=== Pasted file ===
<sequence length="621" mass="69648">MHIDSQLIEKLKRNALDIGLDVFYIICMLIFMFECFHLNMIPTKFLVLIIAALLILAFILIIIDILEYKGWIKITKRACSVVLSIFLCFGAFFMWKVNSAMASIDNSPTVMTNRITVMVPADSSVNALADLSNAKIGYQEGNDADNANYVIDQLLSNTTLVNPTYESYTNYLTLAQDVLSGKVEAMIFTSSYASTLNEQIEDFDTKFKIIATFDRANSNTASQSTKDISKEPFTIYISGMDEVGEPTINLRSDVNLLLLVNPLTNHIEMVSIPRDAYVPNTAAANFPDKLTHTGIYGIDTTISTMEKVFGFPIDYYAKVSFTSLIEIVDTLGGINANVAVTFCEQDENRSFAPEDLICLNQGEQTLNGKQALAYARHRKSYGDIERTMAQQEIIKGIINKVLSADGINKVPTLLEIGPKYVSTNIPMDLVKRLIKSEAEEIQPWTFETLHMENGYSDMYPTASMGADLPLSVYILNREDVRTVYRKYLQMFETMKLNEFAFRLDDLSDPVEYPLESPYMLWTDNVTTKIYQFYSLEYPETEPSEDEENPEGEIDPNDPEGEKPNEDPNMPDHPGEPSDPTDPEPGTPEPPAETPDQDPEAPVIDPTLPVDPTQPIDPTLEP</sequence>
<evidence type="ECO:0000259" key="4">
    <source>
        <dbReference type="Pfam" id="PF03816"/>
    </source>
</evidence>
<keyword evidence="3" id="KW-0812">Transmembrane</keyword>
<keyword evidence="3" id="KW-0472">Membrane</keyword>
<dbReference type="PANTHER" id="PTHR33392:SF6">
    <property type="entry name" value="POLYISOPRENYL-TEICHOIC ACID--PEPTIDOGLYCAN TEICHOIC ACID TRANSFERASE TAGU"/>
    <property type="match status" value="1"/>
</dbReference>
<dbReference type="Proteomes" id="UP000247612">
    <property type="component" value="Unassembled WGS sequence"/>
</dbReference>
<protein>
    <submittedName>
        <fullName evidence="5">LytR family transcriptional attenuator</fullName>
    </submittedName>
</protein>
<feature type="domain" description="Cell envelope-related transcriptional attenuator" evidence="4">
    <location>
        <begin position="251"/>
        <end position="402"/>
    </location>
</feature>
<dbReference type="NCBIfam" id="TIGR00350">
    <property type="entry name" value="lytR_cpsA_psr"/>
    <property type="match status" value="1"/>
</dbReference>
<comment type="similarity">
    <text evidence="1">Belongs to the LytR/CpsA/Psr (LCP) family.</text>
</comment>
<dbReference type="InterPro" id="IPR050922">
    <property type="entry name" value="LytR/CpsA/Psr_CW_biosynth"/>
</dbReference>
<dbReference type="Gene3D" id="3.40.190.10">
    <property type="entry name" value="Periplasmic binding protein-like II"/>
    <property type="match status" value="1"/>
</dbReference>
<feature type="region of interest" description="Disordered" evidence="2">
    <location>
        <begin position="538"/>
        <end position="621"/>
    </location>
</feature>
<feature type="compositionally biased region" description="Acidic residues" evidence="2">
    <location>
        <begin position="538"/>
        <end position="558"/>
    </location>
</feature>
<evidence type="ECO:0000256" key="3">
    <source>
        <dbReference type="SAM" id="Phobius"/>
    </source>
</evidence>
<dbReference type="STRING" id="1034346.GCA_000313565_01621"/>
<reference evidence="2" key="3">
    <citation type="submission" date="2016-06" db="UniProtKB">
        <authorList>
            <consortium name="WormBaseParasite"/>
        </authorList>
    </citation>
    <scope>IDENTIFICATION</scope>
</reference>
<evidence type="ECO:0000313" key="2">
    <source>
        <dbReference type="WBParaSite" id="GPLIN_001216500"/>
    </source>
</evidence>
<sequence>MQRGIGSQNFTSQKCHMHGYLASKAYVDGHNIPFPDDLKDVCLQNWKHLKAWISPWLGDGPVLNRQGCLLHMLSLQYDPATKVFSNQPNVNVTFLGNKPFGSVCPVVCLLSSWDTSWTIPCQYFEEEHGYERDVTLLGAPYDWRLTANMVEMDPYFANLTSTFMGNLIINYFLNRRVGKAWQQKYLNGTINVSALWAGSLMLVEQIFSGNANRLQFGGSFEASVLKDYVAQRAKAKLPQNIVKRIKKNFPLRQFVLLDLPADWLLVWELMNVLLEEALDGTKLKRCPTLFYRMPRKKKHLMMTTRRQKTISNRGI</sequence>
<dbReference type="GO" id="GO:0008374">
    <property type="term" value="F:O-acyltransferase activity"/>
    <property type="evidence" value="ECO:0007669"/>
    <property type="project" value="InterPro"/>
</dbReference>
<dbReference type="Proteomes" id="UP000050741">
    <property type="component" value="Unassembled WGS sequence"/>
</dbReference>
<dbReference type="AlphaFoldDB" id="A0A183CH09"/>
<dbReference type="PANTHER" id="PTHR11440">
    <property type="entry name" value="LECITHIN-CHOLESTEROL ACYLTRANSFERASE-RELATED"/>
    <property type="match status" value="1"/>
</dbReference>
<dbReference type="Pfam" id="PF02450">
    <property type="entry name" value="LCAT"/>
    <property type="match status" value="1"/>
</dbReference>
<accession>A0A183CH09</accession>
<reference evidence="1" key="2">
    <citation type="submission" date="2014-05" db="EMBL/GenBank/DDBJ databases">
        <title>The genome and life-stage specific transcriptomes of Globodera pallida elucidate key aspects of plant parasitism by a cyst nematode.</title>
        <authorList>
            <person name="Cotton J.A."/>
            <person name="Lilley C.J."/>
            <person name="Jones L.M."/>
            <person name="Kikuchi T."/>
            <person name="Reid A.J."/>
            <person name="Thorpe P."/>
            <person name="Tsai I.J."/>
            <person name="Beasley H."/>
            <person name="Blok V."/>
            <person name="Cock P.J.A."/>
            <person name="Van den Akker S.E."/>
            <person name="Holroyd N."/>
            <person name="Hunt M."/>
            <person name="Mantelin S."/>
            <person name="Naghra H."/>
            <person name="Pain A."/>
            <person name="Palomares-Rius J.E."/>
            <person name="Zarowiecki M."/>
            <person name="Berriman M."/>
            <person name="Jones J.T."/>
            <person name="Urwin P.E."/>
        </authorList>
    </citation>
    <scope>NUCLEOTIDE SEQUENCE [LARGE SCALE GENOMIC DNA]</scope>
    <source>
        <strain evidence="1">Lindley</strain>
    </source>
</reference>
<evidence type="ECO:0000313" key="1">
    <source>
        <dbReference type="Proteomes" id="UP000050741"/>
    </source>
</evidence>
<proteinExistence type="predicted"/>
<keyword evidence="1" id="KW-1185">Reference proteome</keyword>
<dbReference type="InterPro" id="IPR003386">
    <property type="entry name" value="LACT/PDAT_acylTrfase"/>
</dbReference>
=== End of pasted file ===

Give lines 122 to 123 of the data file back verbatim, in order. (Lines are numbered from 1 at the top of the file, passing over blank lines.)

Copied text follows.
</reference>
<evidence type="ECO:0000313" key="1">